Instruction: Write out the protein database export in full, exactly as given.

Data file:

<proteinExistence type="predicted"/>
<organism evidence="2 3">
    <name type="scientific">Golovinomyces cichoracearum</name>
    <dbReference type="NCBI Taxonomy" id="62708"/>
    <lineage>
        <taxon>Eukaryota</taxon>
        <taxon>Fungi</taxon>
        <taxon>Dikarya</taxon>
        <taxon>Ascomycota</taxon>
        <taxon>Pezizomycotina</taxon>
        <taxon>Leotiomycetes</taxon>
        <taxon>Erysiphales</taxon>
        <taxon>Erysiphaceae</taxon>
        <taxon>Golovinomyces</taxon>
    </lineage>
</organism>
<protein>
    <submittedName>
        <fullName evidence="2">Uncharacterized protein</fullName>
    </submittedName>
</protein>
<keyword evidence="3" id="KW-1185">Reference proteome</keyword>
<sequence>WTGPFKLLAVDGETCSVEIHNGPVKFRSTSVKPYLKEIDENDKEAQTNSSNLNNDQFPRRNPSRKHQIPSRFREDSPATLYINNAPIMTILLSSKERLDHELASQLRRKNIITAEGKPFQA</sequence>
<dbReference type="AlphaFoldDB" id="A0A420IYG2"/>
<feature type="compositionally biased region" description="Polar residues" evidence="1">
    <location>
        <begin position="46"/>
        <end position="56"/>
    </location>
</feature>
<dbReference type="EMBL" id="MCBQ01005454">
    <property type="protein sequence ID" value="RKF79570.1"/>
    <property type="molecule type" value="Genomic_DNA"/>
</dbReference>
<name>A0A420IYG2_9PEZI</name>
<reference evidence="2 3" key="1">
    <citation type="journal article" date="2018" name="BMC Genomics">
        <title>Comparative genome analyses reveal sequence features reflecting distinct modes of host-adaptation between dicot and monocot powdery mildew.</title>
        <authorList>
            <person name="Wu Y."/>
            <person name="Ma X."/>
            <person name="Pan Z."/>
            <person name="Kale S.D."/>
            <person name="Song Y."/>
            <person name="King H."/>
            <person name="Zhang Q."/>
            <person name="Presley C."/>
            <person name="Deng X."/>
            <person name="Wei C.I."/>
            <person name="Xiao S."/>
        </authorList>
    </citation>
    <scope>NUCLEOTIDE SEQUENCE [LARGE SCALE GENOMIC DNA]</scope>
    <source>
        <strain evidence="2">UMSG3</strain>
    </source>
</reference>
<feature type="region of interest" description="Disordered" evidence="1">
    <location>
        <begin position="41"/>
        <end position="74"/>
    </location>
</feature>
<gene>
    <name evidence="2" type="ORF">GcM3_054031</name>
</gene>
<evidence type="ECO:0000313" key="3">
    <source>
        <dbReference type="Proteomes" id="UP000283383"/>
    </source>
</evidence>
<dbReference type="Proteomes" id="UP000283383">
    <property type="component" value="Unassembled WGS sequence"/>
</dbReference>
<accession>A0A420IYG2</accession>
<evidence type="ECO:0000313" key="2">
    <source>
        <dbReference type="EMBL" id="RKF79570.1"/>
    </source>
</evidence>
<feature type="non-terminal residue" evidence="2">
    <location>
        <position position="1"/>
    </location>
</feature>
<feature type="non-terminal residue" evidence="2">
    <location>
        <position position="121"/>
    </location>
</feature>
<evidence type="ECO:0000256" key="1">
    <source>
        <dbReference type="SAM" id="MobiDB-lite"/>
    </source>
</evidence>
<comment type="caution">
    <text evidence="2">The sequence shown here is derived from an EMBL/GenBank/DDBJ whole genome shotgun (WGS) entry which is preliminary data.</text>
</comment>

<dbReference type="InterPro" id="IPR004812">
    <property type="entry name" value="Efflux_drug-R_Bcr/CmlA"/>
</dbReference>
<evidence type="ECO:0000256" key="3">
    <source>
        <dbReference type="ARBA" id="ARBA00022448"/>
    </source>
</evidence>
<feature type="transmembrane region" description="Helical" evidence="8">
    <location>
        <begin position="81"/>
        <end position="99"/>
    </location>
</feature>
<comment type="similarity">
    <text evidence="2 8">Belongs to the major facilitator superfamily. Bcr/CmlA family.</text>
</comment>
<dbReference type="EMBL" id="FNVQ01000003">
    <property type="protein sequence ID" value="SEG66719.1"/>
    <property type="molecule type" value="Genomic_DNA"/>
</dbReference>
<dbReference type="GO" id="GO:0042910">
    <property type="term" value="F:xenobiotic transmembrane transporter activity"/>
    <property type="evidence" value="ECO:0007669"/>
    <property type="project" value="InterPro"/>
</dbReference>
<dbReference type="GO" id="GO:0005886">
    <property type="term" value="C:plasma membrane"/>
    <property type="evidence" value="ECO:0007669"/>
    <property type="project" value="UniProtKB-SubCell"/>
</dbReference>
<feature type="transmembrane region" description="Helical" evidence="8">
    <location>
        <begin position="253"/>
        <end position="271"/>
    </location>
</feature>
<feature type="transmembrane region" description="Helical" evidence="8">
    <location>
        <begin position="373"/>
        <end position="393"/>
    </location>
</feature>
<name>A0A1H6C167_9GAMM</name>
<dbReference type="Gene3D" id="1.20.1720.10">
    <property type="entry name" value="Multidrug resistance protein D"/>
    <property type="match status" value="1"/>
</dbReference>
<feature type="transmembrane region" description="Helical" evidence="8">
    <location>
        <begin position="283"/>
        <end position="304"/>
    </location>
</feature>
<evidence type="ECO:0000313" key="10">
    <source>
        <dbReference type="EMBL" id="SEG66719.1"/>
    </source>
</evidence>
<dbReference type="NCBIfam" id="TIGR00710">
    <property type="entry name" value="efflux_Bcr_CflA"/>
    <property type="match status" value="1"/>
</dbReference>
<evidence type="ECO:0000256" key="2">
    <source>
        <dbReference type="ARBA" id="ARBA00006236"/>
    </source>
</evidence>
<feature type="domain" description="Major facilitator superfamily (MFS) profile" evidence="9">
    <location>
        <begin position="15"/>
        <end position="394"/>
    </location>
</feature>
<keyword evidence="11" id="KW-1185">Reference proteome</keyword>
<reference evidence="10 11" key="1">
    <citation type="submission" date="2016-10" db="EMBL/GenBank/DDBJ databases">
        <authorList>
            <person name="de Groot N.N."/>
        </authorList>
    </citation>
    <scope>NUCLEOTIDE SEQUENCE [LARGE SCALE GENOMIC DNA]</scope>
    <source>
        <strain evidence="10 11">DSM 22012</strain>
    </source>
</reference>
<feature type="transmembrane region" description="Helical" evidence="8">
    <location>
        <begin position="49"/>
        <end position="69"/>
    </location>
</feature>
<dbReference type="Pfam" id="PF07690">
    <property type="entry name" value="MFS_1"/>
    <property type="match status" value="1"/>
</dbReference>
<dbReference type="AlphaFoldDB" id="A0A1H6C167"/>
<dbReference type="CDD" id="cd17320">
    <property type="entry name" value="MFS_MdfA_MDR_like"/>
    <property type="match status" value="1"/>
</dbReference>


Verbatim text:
<proteinExistence type="predicted"/>
<organism evidence="2 3">
    <name type="scientific">Golovinomyces cichoracearum</name>
    <dbReference type="NCBI Taxonomy" id="62708"/>
    <lineage>
        <taxon>Eukaryota</taxon>
        <taxon>Fungi</taxon>
        <taxon>Dikarya</taxon>
        <taxon>Ascomycota</taxon>
        <taxon>Pezizomycotina</taxon>
        <taxon>Leotiomycetes</taxon>
        <taxon>Erysiphales</taxon>
        <taxon>Erysiphaceae</taxon>
        <taxon>Golovinomyces</taxon>
    </lineage>
</organism>
<protein>
    <submittedName>
        <fullName evidence="2">Uncharacterized protein</fullName>
    </submittedName>
</protein>
<keyword evidence="3" id="KW-1185">Reference proteome</keyword>
<sequence>WTGPFKLLAVDGETCSVEIHNGPVKFRSTSVKPYLKEIDENDKEAQTNSSNLNNDQFPRRNPSRKHQIPSRFREDSPATLYINNAPIMTILLSSKERLDHELASQLRRKNIITAEGKPFQA</sequence>
<dbReference type="AlphaFoldDB" id="A0A420IYG2"/>
<feature type="compositionally biased region" description="Polar residues" evidence="1">
    <location>
        <begin position="46"/>
        <end position="56"/>
    </location>
</feature>
<dbReference type="EMBL" id="MCBQ01005454">
    <property type="protein sequence ID" value="RKF79570.1"/>
    <property type="molecule type" value="Genomic_DNA"/>
</dbReference>
<name>A0A420IYG2_9PEZI</name>
<reference evidence="2 3" key="1">
    <citation type="journal article" date="2018" name="BMC Genomics">
        <title>Comparative genome analyses reveal sequence features reflecting distinct modes of host-adaptation between dicot and monocot powdery mildew.</title>
        <authorList>
            <person name="Wu Y."/>
            <person name="Ma X."/>
            <person name="Pan Z."/>
            <person name="Kale S.D."/>
            <person name="Song Y."/>
            <person name="King H."/>
            <person name="Zhang Q."/>
            <person name="Presley C."/>
            <person name="Deng X."/>
            <person name="Wei C.I."/>
            <person name="Xiao S."/>
        </authorList>
    </citation>
    <scope>NUCLEOTIDE SEQUENCE [LARGE SCALE GENOMIC DNA]</scope>
    <source>
        <strain evidence="2">UMSG3</strain>
    </source>
</reference>
<feature type="region of interest" description="Disordered" evidence="1">
    <location>
        <begin position="41"/>
        <end position="74"/>
    </location>
</feature>
<gene>
    <name evidence="2" type="ORF">GcM3_054031</name>
</gene>
<evidence type="ECO:0000313" key="3">
    <source>
        <dbReference type="Proteomes" id="UP000283383"/>
    </source>
</evidence>
<dbReference type="Proteomes" id="UP000283383">
    <property type="component" value="Unassembled WGS sequence"/>
</dbReference>
<accession>A0A420IYG2</accession>
<evidence type="ECO:0000313" key="2">
    <source>
        <dbReference type="EMBL" id="RKF79570.1"/>
    </source>
</evidence>
<feature type="non-terminal residue" evidence="2">
    <location>
        <position position="1"/>
    </location>
</feature>
<feature type="non-terminal residue" evidence="2">
    <location>
        <position position="121"/>
    </location>
</feature>
<evidence type="ECO:0000256" key="1">
    <source>
        <dbReference type="SAM" id="MobiDB-lite"/>
    </source>
</evidence>
<comment type="caution">
    <text evidence="2">The sequence shown here is derived from an EMBL/GenBank/DDBJ whole genome shotgun (WGS) entry which is preliminary data.</text>
</comment>

<dbReference type="InterPro" id="IPR004812">
    <property type="entry name" value="Efflux_drug-R_Bcr/CmlA"/>
</dbReference>
<evidence type="ECO:0000256" key="3">
    <source>
        <dbReference type="ARBA" id="ARBA00022448"/>
    </source>
</evidence>
<feature type="transmembrane region" description="Helical" evidence="8">
    <location>
        <begin position="81"/>
        <end position="99"/>
    </location>
</feature>
<comment type="similarity">
    <text evidence="2 8">Belongs to the major facilitator superfamily. Bcr/CmlA family.</text>
</comment>
<dbReference type="EMBL" id="FNVQ01000003">
    <property type="protein sequence ID" value="SEG66719.1"/>
    <property type="molecule type" value="Genomic_DNA"/>
</dbReference>
<dbReference type="GO" id="GO:0042910">
    <property type="term" value="F:xenobiotic transmembrane transporter activity"/>
    <property type="evidence" value="ECO:0007669"/>
    <property type="project" value="InterPro"/>
</dbReference>
<dbReference type="GO" id="GO:0005886">
    <property type="term" value="C:plasma membrane"/>
    <property type="evidence" value="ECO:0007669"/>
    <property type="project" value="UniProtKB-SubCell"/>
</dbReference>
<feature type="transmembrane region" description="Helical" evidence="8">
    <location>
        <begin position="253"/>
        <end position="271"/>
    </location>
</feature>
<feature type="transmembrane region" description="Helical" evidence="8">
    <location>
        <begin position="373"/>
        <end position="393"/>
    </location>
</feature>
<name>A0A1H6C167_9GAMM</name>
<dbReference type="Gene3D" id="1.20.1720.10">
    <property type="entry name" value="Multidrug resistance protein D"/>
    <property type="match status" value="1"/>
</dbReference>
<feature type="transmembrane region" description="Helical" evidence="8">
    <location>
        <begin position="283"/>
        <end position="304"/>
    </location>
</feature>
<evidence type="ECO:0000313" key="10">
    <source>
        <dbReference type="EMBL" id="SEG66719.1"/>
    </source>
</evidence>
<dbReference type="NCBIfam" id="TIGR00710">
    <property type="entry name" value="efflux_Bcr_CflA"/>
    <property type="match status" value="1"/>
</dbReference>
<evidence type="ECO:0000256" key="2">
    <source>
        <dbReference type="ARBA" id="ARBA00006236"/>
    </source>
</evidence>
<feature type="domain" description="Major facilitator superfamily (MFS) profile" evidence="9">
    <location>
        <begin position="15"/>
        <end position="394"/>
    </location>
</feature>
<keyword evidence="11" id="KW-1185">Reference proteome</keyword>
<reference evidence="10 11" key="1">
    <citation type="submission" date="2016-10" db="EMBL/GenBank/DDBJ databases">
        <authorList>
            <person name="de Groot N.N."/>
        </authorList>
    </citation>
    <scope>NUCLEOTIDE SEQUENCE [LARGE SCALE GENOMIC DNA]</scope>
    <source>
        <strain evidence="10 11">DSM 22012</strain>
    </source>
</reference>
<feature type="transmembrane region" description="Helical" evidence="8">
    <location>
        <begin position="49"/>
        <end position="69"/>
    </location>
</feature>
<dbReference type="Pfam" id="PF07690">
    <property type="entry name" value="MFS_1"/>
    <property type="match status" value="1"/>
</dbReference>
<dbReference type="AlphaFoldDB" id="A0A1H6C167"/>
<dbReference type="CDD" id="cd17320">
    <property type="entry name" value="MFS_MdfA_MDR_like"/>
    <property type="match status" value="1"/>
</dbReference>